High levels of homocysteine have been identified as a very important risk factor in cardiovascular disease. Homocysteine-related abnormalities are also thought to contribute to birth defects and dementia, and there are many common acquired diseases, drugs and genetic disorders which adversely affect the metabolism of homocysteine. In this 2001 book a multidisciplinary team of experts in the field give a clear analysis of the biochemistry, genetics, epidemiology, clinical settings, causes, impact and treatment of homocysteine disorders. This is an unusually comprehensive account of the broad range of medical, nutritional and methodological implications of homocysteine in health and disease.When control fibroblasts are incubated with labeled cyanocobalamin, virtually all of the label is ultimately found as adenosylcobalamin ... accumulate excess cobalamin, but it remains as unmetabolized, nonprotein-bound cyanocobalamin in lysosomes (149, 177). ... of homocysteine to methionine by methionine synthase (Metabolic Diagram, Reaction 4), the methyl group of 5- methyltetrahydrofolate isanbsp;...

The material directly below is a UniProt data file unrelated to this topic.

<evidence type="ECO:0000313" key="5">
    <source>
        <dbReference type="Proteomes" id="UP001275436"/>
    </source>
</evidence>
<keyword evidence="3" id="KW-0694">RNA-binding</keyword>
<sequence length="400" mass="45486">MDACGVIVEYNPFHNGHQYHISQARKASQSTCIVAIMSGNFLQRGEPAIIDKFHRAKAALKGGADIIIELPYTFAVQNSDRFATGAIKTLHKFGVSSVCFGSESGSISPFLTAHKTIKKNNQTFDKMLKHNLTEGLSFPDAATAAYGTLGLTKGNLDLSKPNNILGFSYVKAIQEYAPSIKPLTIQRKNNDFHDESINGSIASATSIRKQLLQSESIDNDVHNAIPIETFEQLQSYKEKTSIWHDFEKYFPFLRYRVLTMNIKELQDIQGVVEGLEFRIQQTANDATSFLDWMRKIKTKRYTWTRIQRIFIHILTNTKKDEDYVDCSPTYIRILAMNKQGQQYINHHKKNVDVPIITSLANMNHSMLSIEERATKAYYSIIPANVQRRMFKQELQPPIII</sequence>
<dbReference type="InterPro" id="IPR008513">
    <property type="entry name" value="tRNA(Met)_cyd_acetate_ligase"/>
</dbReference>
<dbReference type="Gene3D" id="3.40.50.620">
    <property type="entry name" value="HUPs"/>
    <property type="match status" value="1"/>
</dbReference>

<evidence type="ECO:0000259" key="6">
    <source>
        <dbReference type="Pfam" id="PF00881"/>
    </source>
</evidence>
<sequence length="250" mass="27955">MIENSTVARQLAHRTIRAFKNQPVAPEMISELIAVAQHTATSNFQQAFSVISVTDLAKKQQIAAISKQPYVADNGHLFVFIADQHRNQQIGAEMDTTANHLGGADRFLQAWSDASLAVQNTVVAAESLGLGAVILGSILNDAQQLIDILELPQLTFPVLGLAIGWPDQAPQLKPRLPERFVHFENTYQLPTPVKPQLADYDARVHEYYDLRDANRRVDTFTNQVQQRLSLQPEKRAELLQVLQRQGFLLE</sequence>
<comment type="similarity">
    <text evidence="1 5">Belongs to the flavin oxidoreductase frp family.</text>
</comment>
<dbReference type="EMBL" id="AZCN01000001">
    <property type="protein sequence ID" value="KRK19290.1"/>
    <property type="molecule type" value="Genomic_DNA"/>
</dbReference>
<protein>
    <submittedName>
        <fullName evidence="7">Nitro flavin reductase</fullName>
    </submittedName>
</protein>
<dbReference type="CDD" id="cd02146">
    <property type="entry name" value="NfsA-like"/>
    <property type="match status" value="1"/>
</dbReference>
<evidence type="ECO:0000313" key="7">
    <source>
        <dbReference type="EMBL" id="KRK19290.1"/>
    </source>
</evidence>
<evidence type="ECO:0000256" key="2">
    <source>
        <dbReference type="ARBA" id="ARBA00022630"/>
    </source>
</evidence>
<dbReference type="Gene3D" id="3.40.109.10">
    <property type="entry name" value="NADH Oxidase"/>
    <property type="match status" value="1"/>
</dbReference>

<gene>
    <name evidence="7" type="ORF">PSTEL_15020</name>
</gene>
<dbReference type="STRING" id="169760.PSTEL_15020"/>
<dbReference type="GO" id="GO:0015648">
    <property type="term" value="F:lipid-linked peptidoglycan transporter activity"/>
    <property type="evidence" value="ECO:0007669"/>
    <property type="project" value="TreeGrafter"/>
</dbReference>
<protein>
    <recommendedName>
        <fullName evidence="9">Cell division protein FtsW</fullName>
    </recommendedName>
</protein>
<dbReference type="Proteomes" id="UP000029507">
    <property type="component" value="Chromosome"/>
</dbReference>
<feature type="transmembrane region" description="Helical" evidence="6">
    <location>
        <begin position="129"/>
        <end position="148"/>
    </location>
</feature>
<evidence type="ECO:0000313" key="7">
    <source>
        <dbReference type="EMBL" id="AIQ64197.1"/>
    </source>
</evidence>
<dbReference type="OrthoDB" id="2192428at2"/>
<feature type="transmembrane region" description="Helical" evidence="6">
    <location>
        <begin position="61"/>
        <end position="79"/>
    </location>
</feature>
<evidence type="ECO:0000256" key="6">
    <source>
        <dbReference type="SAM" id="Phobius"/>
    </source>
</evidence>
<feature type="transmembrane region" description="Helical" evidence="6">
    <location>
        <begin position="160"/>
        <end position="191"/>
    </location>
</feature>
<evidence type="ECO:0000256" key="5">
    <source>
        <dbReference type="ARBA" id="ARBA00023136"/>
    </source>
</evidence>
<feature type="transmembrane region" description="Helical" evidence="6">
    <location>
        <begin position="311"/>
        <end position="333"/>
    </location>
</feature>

|Title||:||Homocysteine in Health and Disease|
|Author||:||Ralph Carmel, Donald W. Jacobsen|
|Publisher||:||Cambridge University Press - 2001-07-19|